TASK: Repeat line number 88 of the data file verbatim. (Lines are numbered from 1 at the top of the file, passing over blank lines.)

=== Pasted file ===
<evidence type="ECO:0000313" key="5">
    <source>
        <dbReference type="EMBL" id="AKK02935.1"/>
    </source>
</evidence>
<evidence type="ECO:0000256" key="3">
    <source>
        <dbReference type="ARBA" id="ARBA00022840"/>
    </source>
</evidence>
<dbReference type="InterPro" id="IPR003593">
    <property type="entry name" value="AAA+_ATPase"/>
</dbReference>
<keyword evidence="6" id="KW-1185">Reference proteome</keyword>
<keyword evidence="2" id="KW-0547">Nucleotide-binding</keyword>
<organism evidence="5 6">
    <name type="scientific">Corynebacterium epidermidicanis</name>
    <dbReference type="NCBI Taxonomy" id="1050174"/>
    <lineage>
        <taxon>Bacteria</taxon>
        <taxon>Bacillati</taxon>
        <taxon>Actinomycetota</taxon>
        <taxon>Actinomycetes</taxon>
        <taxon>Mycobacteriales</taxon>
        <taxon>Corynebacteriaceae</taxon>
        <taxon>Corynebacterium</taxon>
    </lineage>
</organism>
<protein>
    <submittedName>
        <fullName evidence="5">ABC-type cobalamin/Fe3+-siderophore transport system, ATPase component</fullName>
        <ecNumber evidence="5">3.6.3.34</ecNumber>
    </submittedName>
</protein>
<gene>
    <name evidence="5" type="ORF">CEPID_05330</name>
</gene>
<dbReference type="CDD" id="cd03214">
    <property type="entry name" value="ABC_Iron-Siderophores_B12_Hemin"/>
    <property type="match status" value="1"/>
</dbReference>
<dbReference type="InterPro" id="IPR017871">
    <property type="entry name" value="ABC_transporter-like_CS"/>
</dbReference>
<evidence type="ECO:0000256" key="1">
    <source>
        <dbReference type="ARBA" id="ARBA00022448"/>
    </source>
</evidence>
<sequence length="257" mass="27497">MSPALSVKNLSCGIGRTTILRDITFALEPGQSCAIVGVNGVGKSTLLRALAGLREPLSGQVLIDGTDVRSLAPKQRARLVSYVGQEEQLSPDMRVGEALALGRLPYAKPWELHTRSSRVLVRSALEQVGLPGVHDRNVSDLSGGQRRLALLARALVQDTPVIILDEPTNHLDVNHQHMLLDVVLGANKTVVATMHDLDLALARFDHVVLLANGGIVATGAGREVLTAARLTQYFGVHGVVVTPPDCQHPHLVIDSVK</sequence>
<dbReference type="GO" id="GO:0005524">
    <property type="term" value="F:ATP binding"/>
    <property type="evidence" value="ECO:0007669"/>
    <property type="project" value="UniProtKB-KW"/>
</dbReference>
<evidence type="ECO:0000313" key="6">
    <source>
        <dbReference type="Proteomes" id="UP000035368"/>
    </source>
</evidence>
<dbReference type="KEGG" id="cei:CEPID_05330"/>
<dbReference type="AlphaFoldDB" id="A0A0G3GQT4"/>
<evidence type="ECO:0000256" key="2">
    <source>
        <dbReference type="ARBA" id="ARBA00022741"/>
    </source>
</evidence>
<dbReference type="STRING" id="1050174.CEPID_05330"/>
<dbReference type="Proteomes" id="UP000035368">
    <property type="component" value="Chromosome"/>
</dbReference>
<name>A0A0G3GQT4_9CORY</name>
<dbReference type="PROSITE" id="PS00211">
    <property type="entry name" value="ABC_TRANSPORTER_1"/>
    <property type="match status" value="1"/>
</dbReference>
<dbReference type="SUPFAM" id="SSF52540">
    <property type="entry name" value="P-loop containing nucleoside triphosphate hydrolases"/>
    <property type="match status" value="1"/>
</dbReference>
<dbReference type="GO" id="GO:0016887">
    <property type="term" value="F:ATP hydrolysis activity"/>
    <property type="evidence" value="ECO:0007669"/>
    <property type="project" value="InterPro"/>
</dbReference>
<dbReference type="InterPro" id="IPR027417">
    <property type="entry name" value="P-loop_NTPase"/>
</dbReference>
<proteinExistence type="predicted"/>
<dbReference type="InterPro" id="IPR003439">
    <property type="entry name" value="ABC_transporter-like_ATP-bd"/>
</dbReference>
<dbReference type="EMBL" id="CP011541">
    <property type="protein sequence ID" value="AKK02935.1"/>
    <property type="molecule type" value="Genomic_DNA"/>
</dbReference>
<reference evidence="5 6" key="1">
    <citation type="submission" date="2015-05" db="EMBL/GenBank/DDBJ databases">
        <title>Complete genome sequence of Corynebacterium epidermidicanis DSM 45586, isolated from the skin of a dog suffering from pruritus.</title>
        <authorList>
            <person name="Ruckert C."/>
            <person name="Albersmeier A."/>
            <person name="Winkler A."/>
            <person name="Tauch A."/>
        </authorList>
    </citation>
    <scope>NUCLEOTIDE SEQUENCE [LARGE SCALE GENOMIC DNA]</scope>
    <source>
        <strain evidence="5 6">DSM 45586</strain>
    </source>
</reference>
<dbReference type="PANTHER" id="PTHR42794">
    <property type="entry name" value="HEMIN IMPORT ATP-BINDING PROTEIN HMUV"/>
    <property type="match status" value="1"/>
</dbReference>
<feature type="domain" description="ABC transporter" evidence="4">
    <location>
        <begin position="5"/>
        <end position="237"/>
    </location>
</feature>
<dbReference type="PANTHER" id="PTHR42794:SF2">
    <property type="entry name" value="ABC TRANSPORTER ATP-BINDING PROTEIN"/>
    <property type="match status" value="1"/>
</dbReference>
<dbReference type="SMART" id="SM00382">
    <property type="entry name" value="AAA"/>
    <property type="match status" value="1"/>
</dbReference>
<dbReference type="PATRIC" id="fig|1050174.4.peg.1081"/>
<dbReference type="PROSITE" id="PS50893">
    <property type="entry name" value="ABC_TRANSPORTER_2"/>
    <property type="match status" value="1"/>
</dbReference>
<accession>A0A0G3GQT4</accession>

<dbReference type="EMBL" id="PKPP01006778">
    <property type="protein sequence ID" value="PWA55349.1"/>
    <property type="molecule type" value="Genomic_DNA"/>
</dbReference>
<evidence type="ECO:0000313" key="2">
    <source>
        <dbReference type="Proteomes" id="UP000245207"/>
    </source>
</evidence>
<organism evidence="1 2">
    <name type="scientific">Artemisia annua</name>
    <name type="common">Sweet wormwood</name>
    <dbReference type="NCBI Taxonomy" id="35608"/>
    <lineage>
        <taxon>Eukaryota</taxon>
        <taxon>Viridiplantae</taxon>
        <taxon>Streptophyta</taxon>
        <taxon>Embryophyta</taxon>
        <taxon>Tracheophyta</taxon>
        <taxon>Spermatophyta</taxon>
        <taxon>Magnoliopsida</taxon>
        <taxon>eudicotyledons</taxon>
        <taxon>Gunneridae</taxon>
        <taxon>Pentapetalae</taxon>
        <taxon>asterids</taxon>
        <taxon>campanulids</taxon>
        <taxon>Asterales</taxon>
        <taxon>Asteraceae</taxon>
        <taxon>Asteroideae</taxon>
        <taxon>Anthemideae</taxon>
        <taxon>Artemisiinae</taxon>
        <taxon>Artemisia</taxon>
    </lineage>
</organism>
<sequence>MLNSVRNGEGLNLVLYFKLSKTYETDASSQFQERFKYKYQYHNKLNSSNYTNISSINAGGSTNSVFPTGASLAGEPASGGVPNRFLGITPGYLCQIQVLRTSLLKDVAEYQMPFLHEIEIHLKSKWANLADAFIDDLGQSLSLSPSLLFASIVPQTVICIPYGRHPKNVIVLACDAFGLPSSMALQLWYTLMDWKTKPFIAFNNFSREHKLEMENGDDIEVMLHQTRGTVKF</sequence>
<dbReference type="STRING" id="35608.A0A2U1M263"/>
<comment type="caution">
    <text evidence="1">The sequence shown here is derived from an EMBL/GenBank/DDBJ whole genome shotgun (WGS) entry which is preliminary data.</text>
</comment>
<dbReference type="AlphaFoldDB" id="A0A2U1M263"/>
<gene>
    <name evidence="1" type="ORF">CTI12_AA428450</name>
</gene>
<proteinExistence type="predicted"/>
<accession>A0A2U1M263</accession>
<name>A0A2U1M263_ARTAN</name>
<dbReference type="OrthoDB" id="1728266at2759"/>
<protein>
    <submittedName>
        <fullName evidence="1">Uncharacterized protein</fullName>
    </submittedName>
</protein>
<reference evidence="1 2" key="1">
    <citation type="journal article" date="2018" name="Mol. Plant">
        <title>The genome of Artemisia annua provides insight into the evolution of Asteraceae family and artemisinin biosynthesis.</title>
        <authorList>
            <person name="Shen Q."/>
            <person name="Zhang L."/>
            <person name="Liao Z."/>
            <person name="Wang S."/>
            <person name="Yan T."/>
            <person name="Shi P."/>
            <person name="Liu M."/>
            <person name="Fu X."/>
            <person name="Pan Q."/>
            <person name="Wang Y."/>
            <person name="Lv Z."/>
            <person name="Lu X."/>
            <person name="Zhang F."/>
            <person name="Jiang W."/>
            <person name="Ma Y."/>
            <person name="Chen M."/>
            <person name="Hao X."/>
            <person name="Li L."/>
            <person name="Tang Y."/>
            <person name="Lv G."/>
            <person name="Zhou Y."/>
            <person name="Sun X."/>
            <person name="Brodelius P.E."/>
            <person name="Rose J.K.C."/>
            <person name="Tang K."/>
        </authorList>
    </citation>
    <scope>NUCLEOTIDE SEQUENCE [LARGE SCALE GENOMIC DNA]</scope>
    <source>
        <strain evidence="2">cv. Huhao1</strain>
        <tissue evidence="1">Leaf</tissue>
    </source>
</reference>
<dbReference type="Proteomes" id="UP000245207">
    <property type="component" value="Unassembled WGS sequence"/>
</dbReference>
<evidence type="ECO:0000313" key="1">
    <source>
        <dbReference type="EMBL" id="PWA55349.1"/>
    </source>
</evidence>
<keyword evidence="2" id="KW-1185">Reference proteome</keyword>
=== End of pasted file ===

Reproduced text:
</dbReference>